Re: [Amel Yacht Owners] Galapagos and Marquesas out of season. Pluses and minuses.
Hi Porter,toggle quoted messageShow quoted text
I have made two Pacific Ocean voyages, one in 1991; Panama, Marquesas, Tuamotus, Society islands Tonga, NZ, Fiji, Vanuatu, Solomons, Papua New Guinea, Philippines and on...and another 2002-3.
So a while ago. I will not comment on Ecuador or the Galapagos as it is all rule based and my experience is historical. However I can comment on French Polynesia as we spent a cyclone season in the Society islands in 2002.
I love the Marquesas islands but there are no really good anchorages at all. One tends to roll everywhere. So hanging out for months on end in the Marquesas would not be much fun. Not to mention very limited hardware supplies. I also love the Tuamotus but they are very exposed, so although the anchorages are flat the lagoons are huge and a big chop can develop when the wind shifts.
However I feel that with modern weather forecasting one could safely cruise Tahiti, Morea, Huahini, Raiatea even Bora Bora and Maupiti. You would have to be ready to sail to avoid any storms. Tahiti does not get many. I would say that hanging out in Tahiti/Morea area for a cyclone season is a bit like staying in Grenada for the hurricane season. You should keep a good watch on the weather, be ready to sail towards the equator if required. There are also some excellent hurricane holes, as with Grenada. The main difference is that while Trinidad is a mere 85 miles to the south it is a long way to anywhere north from Tahiti.
Many French boats stay year round in French Polynesia.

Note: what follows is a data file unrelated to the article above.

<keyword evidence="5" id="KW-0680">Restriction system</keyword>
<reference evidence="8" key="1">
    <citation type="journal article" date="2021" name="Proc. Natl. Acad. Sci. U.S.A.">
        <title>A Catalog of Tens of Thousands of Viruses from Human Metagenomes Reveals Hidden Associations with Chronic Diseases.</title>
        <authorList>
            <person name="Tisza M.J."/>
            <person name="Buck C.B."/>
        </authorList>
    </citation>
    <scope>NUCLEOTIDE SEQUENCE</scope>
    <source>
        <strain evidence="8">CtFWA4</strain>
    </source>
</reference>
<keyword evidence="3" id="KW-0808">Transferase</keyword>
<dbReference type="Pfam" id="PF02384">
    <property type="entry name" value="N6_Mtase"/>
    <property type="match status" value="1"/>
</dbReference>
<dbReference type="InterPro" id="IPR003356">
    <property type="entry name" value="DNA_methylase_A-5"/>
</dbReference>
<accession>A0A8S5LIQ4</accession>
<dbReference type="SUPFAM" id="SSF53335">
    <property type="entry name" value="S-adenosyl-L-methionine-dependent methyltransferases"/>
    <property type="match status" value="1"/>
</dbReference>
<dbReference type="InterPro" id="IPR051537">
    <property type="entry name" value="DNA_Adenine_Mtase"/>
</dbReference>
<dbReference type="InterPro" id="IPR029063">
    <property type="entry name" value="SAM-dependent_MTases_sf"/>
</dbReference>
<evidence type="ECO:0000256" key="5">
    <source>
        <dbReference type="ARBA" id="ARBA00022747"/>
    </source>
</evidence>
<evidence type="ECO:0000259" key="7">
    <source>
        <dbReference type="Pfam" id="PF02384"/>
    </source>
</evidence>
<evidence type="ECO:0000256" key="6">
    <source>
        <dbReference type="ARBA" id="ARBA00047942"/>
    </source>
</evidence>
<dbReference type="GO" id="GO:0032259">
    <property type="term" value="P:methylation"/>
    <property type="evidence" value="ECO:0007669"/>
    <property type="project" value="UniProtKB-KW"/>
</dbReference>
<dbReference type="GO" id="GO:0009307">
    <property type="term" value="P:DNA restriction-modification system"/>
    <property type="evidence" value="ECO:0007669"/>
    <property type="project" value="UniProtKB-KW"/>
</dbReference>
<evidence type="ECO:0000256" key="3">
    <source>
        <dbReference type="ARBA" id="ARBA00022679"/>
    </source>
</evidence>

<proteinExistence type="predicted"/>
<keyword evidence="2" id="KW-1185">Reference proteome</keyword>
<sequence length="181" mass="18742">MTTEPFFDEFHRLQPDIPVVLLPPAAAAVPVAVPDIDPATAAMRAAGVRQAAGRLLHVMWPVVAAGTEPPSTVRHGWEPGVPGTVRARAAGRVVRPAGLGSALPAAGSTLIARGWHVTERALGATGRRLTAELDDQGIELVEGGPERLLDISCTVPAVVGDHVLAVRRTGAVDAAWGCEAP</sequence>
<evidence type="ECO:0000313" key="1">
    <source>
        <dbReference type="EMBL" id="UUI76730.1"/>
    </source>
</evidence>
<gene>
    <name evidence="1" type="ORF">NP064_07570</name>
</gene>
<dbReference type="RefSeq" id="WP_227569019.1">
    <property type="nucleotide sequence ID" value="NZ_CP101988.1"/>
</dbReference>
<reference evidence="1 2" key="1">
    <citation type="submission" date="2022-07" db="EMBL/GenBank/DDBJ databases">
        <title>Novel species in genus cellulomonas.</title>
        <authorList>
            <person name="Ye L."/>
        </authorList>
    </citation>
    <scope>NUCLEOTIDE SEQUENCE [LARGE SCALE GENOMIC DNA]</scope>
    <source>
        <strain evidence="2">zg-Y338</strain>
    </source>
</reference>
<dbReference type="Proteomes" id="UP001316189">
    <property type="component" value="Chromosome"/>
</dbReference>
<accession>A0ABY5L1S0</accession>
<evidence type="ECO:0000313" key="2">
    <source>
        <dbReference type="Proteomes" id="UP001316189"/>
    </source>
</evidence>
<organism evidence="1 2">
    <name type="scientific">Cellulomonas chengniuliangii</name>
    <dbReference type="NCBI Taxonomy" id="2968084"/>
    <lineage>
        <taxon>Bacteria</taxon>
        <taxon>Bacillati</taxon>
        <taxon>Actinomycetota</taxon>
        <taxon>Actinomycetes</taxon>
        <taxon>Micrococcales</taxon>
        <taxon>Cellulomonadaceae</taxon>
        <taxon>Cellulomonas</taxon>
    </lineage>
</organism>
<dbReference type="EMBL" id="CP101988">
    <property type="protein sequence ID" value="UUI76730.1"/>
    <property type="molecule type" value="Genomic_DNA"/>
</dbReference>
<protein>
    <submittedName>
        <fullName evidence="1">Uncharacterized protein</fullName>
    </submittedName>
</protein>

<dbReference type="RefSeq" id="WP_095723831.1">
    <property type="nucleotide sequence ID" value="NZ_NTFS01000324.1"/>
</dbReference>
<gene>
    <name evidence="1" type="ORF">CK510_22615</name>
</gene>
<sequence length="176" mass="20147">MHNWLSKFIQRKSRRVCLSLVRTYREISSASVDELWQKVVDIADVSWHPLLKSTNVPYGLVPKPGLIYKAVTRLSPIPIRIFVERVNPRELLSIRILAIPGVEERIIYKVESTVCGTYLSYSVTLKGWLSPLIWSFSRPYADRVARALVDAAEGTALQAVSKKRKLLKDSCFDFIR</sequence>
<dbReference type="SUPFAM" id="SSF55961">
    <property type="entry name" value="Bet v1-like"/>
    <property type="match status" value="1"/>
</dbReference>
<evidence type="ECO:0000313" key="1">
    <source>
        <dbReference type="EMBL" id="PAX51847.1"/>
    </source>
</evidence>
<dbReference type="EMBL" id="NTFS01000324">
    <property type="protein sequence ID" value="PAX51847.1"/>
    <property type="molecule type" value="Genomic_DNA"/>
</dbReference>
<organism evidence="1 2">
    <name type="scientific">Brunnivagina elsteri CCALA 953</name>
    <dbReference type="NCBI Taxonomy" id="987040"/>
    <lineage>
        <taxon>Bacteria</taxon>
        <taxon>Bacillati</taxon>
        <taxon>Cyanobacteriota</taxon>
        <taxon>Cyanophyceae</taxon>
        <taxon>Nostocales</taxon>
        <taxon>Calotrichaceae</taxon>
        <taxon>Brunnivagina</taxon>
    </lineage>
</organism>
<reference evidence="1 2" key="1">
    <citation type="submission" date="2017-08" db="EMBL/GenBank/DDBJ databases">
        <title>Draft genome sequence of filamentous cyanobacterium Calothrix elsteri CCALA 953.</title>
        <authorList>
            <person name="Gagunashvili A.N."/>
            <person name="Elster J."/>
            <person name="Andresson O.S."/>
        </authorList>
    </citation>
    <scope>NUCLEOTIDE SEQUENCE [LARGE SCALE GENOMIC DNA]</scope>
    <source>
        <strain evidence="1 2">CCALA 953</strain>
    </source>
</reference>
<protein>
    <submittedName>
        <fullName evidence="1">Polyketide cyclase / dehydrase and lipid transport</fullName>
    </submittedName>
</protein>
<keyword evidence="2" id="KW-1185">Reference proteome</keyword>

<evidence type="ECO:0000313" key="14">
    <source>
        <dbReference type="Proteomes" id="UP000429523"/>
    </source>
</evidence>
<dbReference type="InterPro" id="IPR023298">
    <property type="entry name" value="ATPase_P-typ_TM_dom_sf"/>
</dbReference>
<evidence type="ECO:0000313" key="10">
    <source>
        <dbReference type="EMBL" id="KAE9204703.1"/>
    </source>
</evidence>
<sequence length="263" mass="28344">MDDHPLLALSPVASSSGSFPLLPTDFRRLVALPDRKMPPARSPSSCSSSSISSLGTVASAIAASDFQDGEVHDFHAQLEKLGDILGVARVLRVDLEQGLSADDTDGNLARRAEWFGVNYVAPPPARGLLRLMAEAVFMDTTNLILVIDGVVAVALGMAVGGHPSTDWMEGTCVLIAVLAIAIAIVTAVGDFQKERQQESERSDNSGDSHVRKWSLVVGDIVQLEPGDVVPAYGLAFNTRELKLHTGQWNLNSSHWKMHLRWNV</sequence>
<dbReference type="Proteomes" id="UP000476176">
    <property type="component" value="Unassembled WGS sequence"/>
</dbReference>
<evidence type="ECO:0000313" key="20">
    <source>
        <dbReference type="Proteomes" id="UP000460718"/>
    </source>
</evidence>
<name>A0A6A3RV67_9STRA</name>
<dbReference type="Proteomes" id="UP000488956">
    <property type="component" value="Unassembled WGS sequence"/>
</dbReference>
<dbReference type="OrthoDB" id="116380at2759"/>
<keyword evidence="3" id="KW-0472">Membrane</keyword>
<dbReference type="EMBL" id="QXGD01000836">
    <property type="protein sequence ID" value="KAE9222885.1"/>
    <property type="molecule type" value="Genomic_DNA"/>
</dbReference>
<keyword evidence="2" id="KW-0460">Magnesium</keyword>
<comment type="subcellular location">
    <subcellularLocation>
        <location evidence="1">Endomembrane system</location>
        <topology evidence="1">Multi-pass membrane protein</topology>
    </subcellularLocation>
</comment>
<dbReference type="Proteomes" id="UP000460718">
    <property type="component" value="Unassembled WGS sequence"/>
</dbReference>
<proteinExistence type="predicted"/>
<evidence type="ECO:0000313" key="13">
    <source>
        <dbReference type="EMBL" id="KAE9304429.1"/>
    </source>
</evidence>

Having said that it is pretty wet! We also had two tropical storms packing about 65kn. The first in Bora Bora and in the safe season July 1991. In our anchorage three yachts (out of about a dozen)were washed ashore! In those days we did not have grib files! We had sailed in that afternoon and there was a bloody great swell outside the reef and a dark dirty looking sky. The barometer was steady until dusk when it started to plummet. I felt that something was going to happen so set two anchors por su caso. The wind came and veered from the SE to S and finally SW. Our anchorage was only protected by the fringing reef. It was a long night.
The other was in Rabaul in PNG. It was Christmas time and we were close tot the equator in a safe area. However she blew. We had taken a mooring off the YC that dragged (not doing that again). There was a massive cat 5 cyclone to the south of us by several hundred miles so we got off lightly. It still blew storm force and rained stair rods. Solid columns of water!
The one caveat to the above opinion is that during el nino years Tahiti is more likely to be hit by a cyclone than other years. The other point about an extended Pacific cruise is that you need to be well prepared for weather to change whatever the season, as I guess anywhere.
Amelia (Amel 54 #019)